Download our FREE “Taking the No Out of InNOvation eBook to help  generate extreme creativity and ideas! For organizational innovation success, contact The Brainzooming Group to help your team be more successful by rapidly expanding strategic options and creating innovative growth strategies. Contact us at info@brainzooming.com or call us at 816-509-5320 to learn how we can deliver these benefits for you.

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Mike Brown

Founder of The Brainzooming Group, and an expert on strategy, creativity, and innovation. Mike is a frequent speaker on innovation, strategic thinking, and social media.

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We are big fans of strategy statements incorporating simple language an organization uses to talk about its daily business activities. Strategy statements should not be filled with complex jargon that most people cannot understand or with generic language that could apply to ANY business.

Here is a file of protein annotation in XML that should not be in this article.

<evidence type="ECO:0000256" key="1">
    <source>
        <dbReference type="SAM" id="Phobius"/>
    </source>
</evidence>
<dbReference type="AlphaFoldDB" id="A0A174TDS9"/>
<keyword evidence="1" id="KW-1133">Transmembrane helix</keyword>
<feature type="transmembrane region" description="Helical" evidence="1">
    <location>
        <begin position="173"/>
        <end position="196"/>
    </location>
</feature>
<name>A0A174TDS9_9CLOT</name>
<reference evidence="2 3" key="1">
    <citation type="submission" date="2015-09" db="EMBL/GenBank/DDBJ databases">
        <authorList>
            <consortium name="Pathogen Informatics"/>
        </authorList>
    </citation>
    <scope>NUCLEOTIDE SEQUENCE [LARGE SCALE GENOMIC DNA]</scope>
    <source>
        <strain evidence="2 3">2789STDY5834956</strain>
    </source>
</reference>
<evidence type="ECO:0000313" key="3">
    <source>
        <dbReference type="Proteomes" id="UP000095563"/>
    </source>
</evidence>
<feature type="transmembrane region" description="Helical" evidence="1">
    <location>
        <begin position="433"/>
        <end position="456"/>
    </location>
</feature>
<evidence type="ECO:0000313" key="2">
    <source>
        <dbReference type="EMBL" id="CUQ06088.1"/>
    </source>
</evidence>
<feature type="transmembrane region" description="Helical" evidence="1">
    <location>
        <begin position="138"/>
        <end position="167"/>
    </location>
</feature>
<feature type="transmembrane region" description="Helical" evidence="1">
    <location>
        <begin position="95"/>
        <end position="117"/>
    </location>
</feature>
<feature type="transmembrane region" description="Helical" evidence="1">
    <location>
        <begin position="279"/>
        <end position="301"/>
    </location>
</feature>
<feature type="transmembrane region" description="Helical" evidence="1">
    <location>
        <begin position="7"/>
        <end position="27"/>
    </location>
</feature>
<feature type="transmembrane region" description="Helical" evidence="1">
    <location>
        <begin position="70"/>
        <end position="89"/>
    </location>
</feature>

Think about that for a minute.

If you develop strategy statements featuring the ultimate in complex yet generic MBA-caliber language, they will apply to any business even though your own people probably will not be able to understand it well enough to carry out the strategy.

THAT’S why we advocate a very different approach for our clients.

Group-Collaboration

5 Advantages of Strategy Statements with Simple Language

When you have simple strategy statements that sound like your organization communicates, we’ve seen and experienced multiple advantages:

  1. People throughout the organization can read them and understand what’s important